In Defense Of "Useless" Majors

There is a popular quip written in the joke book of every pessimist and uncle in our country. It goes as follows:

The engineering major asks, "How does it work?"

The accounting major asks, "How much does it cost?"

The liberal arts major asks, "Would you like fries with that?"

If you are majoring in anything besides computer software engineering, this is the most appropriate response you can think of upon hearing that clever piece of wit: 

In reality, whenever someone teases about the job prospects of your degree, you probably laugh along and offer remarks that put yourself down but appease your tormentor, like:

"Yeah, I have no clue what I'm going to do with this major."

or

"After I graduate I'm probably going to pay for my bills with my tears and kidneys."

People, stop putting Liberal Arts degrees at the butt of your jokes. And for scholars of the humanities, performing arts, film studies, and other non-math disciplines, stop allowing yourself to be the rear end of those jokes.

Even if your major has the word "Creative" in its name, this does not diminish the value of your degree. Only a lack in drive and faith will render that piece of paper "useless."

Majors like Economics and Computer Science may promise more generous paychecks right out of college, but they are not the only academic paths to a life brimming with self-satisfaction and Chanel bags. Yes, you can stem from the STEM fields and still make mom and dad not regret telling relatives what their child is studying at Thanksgiving dinner.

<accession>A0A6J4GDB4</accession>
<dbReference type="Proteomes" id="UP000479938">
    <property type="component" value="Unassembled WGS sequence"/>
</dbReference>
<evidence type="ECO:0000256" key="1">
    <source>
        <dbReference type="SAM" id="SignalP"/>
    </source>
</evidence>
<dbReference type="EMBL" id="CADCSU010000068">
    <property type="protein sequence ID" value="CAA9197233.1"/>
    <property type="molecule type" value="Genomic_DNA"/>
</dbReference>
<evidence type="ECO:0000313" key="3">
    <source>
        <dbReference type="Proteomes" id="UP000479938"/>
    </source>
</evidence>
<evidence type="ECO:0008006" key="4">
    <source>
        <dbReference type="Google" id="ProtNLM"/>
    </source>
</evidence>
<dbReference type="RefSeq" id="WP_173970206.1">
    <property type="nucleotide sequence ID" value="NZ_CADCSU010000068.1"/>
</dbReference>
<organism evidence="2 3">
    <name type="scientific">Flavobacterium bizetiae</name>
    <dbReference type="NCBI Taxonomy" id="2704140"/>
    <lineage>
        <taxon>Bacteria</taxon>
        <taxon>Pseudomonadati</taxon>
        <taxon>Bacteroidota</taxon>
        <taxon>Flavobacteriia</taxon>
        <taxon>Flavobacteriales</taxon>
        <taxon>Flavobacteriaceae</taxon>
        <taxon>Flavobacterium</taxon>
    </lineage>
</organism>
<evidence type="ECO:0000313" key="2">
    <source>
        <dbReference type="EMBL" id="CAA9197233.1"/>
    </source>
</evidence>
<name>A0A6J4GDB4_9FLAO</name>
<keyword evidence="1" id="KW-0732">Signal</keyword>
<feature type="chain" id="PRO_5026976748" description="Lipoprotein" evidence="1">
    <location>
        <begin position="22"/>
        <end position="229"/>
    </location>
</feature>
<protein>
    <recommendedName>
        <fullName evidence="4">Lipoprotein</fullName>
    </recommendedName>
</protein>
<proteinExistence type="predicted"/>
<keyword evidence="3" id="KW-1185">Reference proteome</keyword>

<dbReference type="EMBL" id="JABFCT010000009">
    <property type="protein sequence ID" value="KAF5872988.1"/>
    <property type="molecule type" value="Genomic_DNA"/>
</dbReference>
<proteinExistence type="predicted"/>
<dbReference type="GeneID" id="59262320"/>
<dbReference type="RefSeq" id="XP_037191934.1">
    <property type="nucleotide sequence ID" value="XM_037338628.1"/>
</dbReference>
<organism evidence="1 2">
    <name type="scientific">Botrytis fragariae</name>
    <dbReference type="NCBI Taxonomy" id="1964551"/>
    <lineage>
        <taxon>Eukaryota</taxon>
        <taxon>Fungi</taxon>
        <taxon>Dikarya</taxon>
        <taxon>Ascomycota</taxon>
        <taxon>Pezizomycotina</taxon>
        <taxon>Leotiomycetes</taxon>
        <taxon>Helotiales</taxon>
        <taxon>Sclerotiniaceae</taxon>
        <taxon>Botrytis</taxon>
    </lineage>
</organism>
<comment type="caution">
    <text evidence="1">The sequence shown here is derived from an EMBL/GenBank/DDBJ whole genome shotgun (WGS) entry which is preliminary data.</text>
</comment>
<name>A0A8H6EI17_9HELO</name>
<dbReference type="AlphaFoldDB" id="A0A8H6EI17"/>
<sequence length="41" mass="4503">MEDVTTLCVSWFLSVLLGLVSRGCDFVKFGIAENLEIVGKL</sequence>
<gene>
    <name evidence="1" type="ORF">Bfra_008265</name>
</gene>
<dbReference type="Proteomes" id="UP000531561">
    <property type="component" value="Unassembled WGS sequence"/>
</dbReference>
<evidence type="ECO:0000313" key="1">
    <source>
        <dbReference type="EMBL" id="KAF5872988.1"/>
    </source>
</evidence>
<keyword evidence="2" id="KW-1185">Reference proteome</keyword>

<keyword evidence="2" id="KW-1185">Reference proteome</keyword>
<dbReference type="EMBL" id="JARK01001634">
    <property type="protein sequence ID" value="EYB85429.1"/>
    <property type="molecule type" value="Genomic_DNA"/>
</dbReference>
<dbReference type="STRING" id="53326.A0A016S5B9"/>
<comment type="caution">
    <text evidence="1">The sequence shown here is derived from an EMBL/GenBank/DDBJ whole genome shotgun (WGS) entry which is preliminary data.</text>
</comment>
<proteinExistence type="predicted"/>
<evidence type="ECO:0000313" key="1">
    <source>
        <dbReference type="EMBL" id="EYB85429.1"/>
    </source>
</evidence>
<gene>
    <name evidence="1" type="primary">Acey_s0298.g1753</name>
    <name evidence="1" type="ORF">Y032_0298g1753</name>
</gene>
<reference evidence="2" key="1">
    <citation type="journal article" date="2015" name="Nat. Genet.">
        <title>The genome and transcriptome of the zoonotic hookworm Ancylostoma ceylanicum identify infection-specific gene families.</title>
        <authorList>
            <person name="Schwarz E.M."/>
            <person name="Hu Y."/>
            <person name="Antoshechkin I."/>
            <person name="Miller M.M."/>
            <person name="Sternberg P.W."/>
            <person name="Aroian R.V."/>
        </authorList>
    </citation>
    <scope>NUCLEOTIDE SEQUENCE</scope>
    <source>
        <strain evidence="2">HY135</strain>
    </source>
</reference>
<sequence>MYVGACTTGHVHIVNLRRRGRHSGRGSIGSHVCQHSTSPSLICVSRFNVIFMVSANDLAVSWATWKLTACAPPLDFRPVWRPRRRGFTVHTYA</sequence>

So, how is a Bachelors Degree in Philosophy equivalent to that in Finance? Both entail learning. Both require work.

If you actually not skip Friday (and Monday and Tuesday and Wednesday) classes and make an effort to absorb the knowledge, that so-called "fancy smart stuff" will transform into applicable skills. The calculus theories taught in business programs lead to better money management, just as the literary strategies analyzed in english programs will lead to better writers. And we need our CEOs just as much as we need our novelists, journalists, screenwriters, and refrigerator manual writers.

Let's not forget the competitive nature of any career. Earning a spot in medical school is just as difficult as landing an editorial position for the Los Angeles Times. One requires insane test scores and the other an equally high number of portfolio pieces and internships. We need to clarify the illusion that tracks like pre-med put you on a guaranteed path towards an Orange County mansion overlooking Laguna Beach just because you made the more "practical" career choice.

So, don't forfeit your major for one that The Princeton Review touts as best. Specialize in a field that actually interests you (besides its median income.) In the end, all careers are going to kick your butt and demand your soul. The better you are at your specialization, the more likely you are going to kick your job's butt instead. And that's when the lobster dinners will roll in.

After all, someone in this world has to produce our Netflix shows.